In their counterclaim [which Judge Hunt allowed to proceed], attorneys for the Electronic Frontier Foundation (EFF), a digital free speech group based in San Francisco, hit Righthaven and Stephens Media with allegations of barratry (the alleged improper incitement of litigation); and champerty (an allegedly improper relationship between one funding and one pursuing a lawsuit)….
Some fans of entrepreneurial lawyering in the academy and elsewhere have sought to portray rules against barratry and champerty as wrongheaded survivals of a much older approach to the role of the legal profession. But it looks as if EFF — no one’s idea of a Blackstone-reading antiquarian club — just put those rules to powerful use. [Las Vegas Sun]
P.S. Bloggers who settled wonder: can we get our money back?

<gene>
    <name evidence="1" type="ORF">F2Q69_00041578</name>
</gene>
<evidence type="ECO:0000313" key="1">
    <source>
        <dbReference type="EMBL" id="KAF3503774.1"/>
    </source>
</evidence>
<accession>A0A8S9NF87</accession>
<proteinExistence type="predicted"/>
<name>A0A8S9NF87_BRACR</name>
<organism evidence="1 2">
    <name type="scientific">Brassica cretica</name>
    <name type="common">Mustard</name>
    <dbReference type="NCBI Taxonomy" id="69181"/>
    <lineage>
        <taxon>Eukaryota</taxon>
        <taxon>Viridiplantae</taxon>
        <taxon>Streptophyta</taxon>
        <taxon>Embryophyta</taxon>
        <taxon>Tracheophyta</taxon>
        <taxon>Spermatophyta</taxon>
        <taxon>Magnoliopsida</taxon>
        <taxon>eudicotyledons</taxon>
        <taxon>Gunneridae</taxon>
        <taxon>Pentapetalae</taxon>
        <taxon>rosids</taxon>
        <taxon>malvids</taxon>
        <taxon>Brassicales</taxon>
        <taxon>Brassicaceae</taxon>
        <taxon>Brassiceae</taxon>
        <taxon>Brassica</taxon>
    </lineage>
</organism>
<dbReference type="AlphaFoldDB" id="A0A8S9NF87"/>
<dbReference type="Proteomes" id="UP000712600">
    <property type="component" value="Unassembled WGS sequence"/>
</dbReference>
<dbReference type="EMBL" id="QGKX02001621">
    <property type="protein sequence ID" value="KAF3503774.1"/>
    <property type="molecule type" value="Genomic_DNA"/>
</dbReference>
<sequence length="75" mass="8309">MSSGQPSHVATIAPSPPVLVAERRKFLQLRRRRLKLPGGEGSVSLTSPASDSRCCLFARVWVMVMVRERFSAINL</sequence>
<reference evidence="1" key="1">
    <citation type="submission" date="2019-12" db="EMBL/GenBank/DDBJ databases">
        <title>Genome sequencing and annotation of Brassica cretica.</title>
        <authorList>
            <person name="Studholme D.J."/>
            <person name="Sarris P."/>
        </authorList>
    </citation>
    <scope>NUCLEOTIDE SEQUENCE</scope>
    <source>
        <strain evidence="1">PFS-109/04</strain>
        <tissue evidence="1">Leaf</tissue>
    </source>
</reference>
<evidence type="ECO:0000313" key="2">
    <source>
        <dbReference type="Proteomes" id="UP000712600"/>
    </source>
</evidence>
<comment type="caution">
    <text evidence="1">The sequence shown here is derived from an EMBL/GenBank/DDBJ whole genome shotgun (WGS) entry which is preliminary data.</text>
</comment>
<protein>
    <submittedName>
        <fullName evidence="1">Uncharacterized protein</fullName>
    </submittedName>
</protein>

The First Amendment notwithstanding, wealthy and powerful litigants in this country often exercise the tactical power “to bully those who publicly criticize them into silence by filing frivolous lawsuits that the critics can’t afford to litigate,” with defamation lawsuits being a particularly favored means of such bullying. The majority of states have moved to enact “anti-SLAPP” laws aimed at curtailing this tactical exercise through the application of sanctions or otherwise, but such laws are often quite weak, sometimes applying only, for example, to speech aimed at petitioning the government on public matters. Now Texas lawmakers are considering what would be one of the nation’s strongest laws, protecting “communication made in connection with a matter of public concern” and including statements made in non-public forums, such as emails. The website SLAPPED in Texas has compiled a list of speech-chilling lawsuits in the Lone Star State, including the oft-criticized suit by a real estate developer against author and eminent domain critic Carla Main. [Arthur Bright/Citizen Media Law, Paul Alan Levy/CL&P]